Living Naturally

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About this Blog

Margaret Boyles lives in a wood-heated house in central New Hampshire. She grows vegetables, keeps chickens, swims in a backyard pond in summer, snowshoes in the surrounding woods in winter, and commutes by bike whenever possible.

February 13, 2017

Trillions of bacteria live inside our body. There’s an entire ecosystem—or, microbiome—that we host! It turns out that these bacteria greatly influence our health—from obesity to allergies to our autoimmune system. What can we do to change our diet and lifestyle to improve our well-being? What is a microbiome? What does it do?  The microbiome is the genetic material of all our microbes—bacteria, fungi, protozoa and viruses - that live on and inside the human body. Microbes outnumber our... more

February 10, 2017

If you haven’t eaten cabbage in a while, we urge you to look again at this healthy, unsung hero of the vegetable world.  Before we had the little greenhouse that enables us to grow salad and cooking greens all winter, we grew between 50 and 100 green and red cabbages each year—and ate them all. I loved looking at them as they grew like giant flowers in the garden, then as they rested side by side in the root cellar. Last spring was the first time in 40-plus years of gardening that I didn’t... more

January 30, 2017

You leak a little or a lot, or you go so often it’s begun affecting your quality of life. You wonder if you suffer from the “overactive bladder” you’ve been hearing about so much about these days. Just what is overactive bladder (nicknamed OAB), anyway? First, while it can be embarrassing, even alarming, overactive bladder is not a disease. It is a condition, marked by an unexpected urge to urinate, sometimes accompanied by an involuntary loss of urine. Overactive bladder is common,... more

January 22, 2017

But did you know that the flowers of hundreds of common wild and cultivated plants are edible? Yes, there are many flowers that you can eat! For centuries, humans have foraged or cultivated flowers and flower buds for food, drink, and medicine. Think broccoli, cauliflower, and artichoke, stuffed or stir-fried squash blossoms dill-flower spiked pickles, chamomile and jasmine tea. But did you know that the flowers of hundreds of common wild and cultivated plants are edible? Dressing up your... more

January 14, 2017

How do you start working out? How do you get back in shape? How do you stick to it? These are common questions! Here are some tips to help you start exercising again, even if you do not have a gym membership. Let’s start with this thought: If your doctor gave you a prescription that she said would improve your mood, improve energy, keep you mentally sharp, help you manage weight, reduce your risk of disease and injury, improve your sex life, extend your life span, and cost little to nothing,... more

January 7, 2017

Ever had a blizzard or snowstorm cause power outages or emergency conditions? How do you prepare and survive? Up here in northern New England, we have had our fair share of walloping Nor’easters. Last year, blizzard conditions rolled into town one night, and we’d accumulated 10 inches of wet, heavy snow, and lost power within hours. When we lose power, our two wood stoves—one of them a modern cookstove with an oven—keep us warm and well-fed, and prevent our pipes from freezing. Before the ... more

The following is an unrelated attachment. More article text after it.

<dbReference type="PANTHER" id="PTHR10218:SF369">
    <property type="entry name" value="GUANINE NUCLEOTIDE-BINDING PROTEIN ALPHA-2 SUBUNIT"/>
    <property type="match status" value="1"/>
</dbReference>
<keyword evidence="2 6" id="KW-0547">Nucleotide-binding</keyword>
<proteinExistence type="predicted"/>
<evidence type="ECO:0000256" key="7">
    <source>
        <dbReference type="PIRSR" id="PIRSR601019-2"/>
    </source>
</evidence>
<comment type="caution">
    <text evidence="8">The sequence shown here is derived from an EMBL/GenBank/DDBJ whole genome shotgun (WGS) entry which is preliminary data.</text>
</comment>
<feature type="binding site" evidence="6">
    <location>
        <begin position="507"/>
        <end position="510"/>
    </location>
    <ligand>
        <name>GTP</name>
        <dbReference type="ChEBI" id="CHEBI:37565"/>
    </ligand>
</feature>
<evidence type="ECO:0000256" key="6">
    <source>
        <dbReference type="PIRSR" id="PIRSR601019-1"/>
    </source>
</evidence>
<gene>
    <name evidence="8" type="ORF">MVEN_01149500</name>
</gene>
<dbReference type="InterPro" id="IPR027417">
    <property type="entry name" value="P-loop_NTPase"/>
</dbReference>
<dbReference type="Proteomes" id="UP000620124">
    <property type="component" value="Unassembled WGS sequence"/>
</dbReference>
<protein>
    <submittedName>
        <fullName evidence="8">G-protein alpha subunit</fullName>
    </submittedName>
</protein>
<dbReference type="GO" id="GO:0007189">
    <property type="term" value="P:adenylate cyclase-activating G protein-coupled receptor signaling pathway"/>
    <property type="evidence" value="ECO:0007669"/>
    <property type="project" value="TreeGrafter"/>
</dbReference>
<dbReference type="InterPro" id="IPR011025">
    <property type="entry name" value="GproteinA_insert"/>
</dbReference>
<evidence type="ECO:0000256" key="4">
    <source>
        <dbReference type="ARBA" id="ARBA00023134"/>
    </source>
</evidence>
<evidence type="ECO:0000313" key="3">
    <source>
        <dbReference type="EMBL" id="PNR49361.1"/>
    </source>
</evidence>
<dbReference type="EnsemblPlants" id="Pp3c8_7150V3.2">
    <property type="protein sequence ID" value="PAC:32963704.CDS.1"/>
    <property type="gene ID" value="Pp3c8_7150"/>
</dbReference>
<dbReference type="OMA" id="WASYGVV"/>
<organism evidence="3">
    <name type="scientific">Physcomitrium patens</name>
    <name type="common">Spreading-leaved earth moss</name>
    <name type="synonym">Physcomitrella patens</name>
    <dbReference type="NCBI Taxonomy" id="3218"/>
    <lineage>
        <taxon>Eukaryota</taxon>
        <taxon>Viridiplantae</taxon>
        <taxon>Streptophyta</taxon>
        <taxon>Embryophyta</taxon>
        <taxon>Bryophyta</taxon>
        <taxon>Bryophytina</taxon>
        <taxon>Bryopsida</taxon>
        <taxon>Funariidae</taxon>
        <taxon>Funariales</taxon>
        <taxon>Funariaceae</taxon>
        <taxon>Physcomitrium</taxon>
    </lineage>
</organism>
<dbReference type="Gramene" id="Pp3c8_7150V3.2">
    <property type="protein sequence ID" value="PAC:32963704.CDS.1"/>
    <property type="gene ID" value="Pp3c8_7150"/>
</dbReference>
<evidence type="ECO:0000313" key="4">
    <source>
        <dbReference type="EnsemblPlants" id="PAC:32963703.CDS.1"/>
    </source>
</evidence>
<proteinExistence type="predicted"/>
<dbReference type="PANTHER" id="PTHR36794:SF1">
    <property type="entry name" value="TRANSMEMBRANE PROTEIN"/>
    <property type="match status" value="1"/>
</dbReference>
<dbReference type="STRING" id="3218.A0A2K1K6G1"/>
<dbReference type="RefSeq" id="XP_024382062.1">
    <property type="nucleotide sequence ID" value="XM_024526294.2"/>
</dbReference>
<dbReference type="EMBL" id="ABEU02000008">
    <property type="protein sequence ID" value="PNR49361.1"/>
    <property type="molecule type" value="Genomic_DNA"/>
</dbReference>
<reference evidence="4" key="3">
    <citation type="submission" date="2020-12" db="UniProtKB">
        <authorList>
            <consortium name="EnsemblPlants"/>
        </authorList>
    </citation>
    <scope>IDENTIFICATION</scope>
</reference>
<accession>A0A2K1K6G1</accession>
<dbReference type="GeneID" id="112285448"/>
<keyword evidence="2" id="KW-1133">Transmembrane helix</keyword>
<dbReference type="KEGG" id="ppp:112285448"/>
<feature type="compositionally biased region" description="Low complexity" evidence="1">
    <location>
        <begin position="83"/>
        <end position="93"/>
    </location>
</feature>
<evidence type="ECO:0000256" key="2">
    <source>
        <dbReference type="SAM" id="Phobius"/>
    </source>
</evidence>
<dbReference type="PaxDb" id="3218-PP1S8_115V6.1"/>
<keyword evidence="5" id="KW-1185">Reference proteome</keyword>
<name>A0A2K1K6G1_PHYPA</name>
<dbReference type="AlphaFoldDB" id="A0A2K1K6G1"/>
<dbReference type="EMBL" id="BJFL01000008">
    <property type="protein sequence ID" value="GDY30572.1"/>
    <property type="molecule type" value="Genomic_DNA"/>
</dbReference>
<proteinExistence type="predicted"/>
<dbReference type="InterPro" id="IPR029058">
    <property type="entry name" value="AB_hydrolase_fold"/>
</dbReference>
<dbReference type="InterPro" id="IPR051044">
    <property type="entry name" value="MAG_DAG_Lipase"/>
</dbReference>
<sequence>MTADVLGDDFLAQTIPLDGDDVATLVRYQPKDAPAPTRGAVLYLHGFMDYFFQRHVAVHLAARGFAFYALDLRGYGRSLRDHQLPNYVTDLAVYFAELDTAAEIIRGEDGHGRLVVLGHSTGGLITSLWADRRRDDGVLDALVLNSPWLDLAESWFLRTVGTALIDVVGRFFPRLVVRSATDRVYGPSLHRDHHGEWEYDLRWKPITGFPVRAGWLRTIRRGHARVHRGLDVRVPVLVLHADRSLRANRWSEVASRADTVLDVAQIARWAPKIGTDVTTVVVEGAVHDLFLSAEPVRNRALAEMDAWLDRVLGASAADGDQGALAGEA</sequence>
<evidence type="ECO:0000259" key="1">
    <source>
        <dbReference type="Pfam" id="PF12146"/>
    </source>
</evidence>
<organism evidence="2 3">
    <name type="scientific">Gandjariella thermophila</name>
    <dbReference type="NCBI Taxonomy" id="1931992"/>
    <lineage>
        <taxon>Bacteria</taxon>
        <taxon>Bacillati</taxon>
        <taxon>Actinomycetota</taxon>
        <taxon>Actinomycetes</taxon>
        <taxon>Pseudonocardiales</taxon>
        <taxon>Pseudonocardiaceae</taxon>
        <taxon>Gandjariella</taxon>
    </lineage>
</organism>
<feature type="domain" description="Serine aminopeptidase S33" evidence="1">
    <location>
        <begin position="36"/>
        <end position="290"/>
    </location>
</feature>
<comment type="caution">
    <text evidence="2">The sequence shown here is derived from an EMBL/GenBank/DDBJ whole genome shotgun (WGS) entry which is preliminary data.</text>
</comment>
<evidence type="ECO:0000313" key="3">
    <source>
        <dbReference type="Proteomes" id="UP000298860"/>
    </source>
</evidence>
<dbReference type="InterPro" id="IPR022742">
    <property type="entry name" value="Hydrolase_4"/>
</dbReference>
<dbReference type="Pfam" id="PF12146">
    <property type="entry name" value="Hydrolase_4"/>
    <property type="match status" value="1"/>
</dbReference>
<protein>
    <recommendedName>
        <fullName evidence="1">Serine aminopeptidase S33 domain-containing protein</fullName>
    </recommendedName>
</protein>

January 2, 2017

The Japanese poetic form called haiku seems perfectly tailored as a discipline for someone who writes about “natural living.” In its classical form, a haiku requires 1. a natural or seasonal reference; 2. three lines of text—the first and third lines containing five syllables, the middle line containing seven; 3. two concrete, sensory images separated by a pivotal phrase or word that links them, often in some surprising way. The requirement for a seasonal reference draws attention to what’s... more

December 26, 2016

How can we avoid colds and flu naturally? Both—along with pneumonia, strep, chicken pox, and norovirus infections (“stomach flu”)— rise dramatically during the winter months. We even suffer more (and more damaging) heart attacks and strokes during winter. Why do we fall prey to these infections and cardiovascular events more often in winter, anyway? It turns out that the answers are complex, elusive, and still evolving. For a long time, experts told us that we catch more colds and flu in winter... more

December 12, 2016

Ever heard of “slow walking”? It may sound too good to be true, but simply walking slowly and consciously is good for your health. You’ve probably heard about Slow Food, Slow Money, and maybe even Slow Design. They’re part of a growing Slow Movement, which involves downshifting to invite more meaning, connection, awareness, and wellbeing into our lives. It can apply to any activity. This ancient form of meditation and centering differs from walking for exercise (for weight loss or... more

November 15, 2016

You know the canned beans liquid that most people just dump down the drain? It turns out that the leftover “juice” is the perfect egg replacer called “aquafaba.” When I heard about aquafaba, I was filled with such disbelief that I had to get up and make some right away! Here’s how: Ingredients Use the liquid from a can of beans or the liquid left after you cook dried beans. Any bean will do, but most folks find that using the juice from low-sodium white beans or chickpeas is best.... more

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